Building Custom Sencha Touch Charts Interactions

This post details how to add custom interactions to your Sencha Touch charts. After reading this post, you should have a better understanding of how to perform the following tasks:

  • Define Custom Chart Interactions
  • Programmatically hide series
  • Define custom Sprites
  • Animate Sprites

The example that I’ll be detailing enables a user to click on a pie chart slice, which then causes an animated Klingon battle cruiser to come on screen, fire a photon, and “destroy” the selected pie slice.

klingon

Defining and Using Custom Chart Interactions

Sencha Touch’s charting packages comes with a limited number of interactions, giving the user the ability rotate a pie chart, highlight series items, pan/zoom, and longpress on a series data point to popup a panel.  You add interactive behaviors to your charts through the interactions array as illustrated by the following snippet:

{
  xtype: 'polar',
  interactions: ['rotate'],
  animate: true,
  colors: ["#115fa6", "#94ae0a", "#a61120", "#ff8809", "#ffd13e"],
  store: {
    fields: ['name', 'data1', 'data2', 'data3', 'data4', 'data5'],
    data: [
     {'name': 'metric one', 'data1': 10},
     {'name': 'metric two', 'data1': 7},
     {'name': 'metric three','data1': 5},
     {'name': 'metric four','data1': 2},
     {'name': 'metric five','data1': 27}
    ]
  },
  series: [
   {
    type: 'pie',
    field: 'data1',
    donut: 30,
    labelField: 'name',
    showInLegend: true
   }
  ],
  legend: { docked: 'bottom' }
 }

But what if you wanted to add your own interactions? Well, it’s relatively simple to do so – just extend the Ext.chart.interactions.Abstract class as illustrated below. This simple interaction invokes the onGesture method when a user taps on a data point of a series, giving you access to a wealth of information about the datum that was selected.

Ext.define('SpriteFun.view.interactions.klingon.Klingon', {

    extend: 'Ext.chart.interactions.Abstract',
    type: 'klingon',
    alias: 'interaction.klingon',

    config: {
        /**
         * @cfg {String} gesture
         * Defines the gesture type that should trigger item highlighting.
         */
        gesture: 'tap'
    },

    getGestures: function() {
        var gestures = {};
        gestures['item' + this.getGesture()] = 'onGesture';
        gestures[this.getGesture()] = 'onFailedGesture';
        return gestures;
    },

    onGesture: function(series, item, e) {

        e.highlightItem = item;
        var chart = item.sprite.getParent().getParent();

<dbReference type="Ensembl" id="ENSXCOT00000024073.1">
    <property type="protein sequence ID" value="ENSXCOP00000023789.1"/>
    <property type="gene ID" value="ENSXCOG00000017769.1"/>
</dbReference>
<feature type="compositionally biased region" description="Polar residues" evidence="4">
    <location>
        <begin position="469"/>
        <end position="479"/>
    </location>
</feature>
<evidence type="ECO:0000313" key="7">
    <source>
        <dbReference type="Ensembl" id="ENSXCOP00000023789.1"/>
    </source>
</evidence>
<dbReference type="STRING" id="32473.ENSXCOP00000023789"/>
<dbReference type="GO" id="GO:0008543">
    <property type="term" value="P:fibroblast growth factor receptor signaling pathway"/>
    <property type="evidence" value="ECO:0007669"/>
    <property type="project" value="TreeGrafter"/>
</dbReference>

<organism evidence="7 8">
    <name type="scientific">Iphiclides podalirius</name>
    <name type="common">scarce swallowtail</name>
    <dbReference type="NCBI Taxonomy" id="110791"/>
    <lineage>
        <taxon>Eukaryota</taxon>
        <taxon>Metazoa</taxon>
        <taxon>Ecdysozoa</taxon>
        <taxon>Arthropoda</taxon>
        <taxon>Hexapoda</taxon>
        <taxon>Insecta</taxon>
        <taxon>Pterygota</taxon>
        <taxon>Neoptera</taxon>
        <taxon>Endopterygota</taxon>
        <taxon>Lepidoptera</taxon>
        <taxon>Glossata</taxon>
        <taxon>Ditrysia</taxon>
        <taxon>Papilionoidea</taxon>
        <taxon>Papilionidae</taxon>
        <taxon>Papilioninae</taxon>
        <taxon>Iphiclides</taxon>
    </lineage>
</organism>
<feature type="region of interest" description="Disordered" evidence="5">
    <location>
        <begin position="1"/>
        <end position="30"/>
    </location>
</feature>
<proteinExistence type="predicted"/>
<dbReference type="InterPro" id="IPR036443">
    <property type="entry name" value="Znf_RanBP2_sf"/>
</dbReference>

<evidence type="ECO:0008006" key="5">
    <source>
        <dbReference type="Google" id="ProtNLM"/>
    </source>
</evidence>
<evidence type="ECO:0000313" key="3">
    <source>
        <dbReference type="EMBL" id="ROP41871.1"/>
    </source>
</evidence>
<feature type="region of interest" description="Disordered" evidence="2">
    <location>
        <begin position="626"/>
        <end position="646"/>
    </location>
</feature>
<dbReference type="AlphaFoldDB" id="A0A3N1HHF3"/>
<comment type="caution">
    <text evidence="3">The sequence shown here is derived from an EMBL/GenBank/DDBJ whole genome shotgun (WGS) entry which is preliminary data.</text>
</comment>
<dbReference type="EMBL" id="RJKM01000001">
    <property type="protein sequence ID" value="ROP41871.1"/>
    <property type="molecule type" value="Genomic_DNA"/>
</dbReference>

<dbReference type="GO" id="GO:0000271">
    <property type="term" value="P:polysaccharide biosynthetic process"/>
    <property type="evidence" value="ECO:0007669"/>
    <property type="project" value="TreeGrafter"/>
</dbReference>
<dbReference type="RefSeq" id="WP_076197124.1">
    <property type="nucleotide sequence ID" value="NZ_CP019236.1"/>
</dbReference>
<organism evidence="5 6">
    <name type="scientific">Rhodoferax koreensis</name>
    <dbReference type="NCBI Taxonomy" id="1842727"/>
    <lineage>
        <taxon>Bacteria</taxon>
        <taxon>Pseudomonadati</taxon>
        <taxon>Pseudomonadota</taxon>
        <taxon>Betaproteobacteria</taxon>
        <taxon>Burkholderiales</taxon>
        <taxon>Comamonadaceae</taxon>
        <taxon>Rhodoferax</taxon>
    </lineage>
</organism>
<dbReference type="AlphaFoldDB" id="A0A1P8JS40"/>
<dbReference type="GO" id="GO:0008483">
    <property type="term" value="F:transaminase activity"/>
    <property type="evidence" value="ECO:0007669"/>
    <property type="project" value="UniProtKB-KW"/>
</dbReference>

// ALL KINDS OF GREAT INFO AVAILABLE HERE
        // VIA THE series AND item ARGUMENTS

    },

    onFailedGesture: function(e) {
        this.getChart().setHighlightItem(e.highlightItem || null);
        this.sync();
    }
});

Now, you’re probably figured out by now from looking at the name of the interaction that I’m going to take you down an interesting path. So swallow the red pill and buckle up.

Programmatically Hiding Series

Chart legends use their own store which is dynamically generated at runtime by Sencha Touch. Toggling the disabled property of a legend item causes the corresponding data to be hidden in the chart. You can easily add this behavior to your custom interactions by modifying the onGesture method as illustrated by the following snippet:

onGesture: function(series, item, e) {

    e.highlightItem = item;

    // hide series

    // get pointer to top of chart from the sprite that was tapped
    var chart = item.sprite.getParent().getParent();

    if (chart.getLegend()) {

      // get the legend's store
      var legendStore = top.getLegend().getStore();

      // locate the instance that was tapped on
      var record = legendStore.getAt(legendStore.find('name', item.record.get('name')));

      // toggle the visibility
      record.beginEdit();
      record.set('disabled', !record.get('disabled'));
      record.commit();

      return false;
     }

 }

Defining and Animating Image Sprites

As illustrated below, defining image sprites is actually quite a bit different than extending other classes in Sencha Touch. The class system in the sprite package is significantly different from the rest of the native view classes and, to be brutally honest, isn’t particularly well documented at any level. Nevertheless, the following example illustrates how to both define and animate a sprite. Note the following:

  • Custom attributes must be loosely typed via the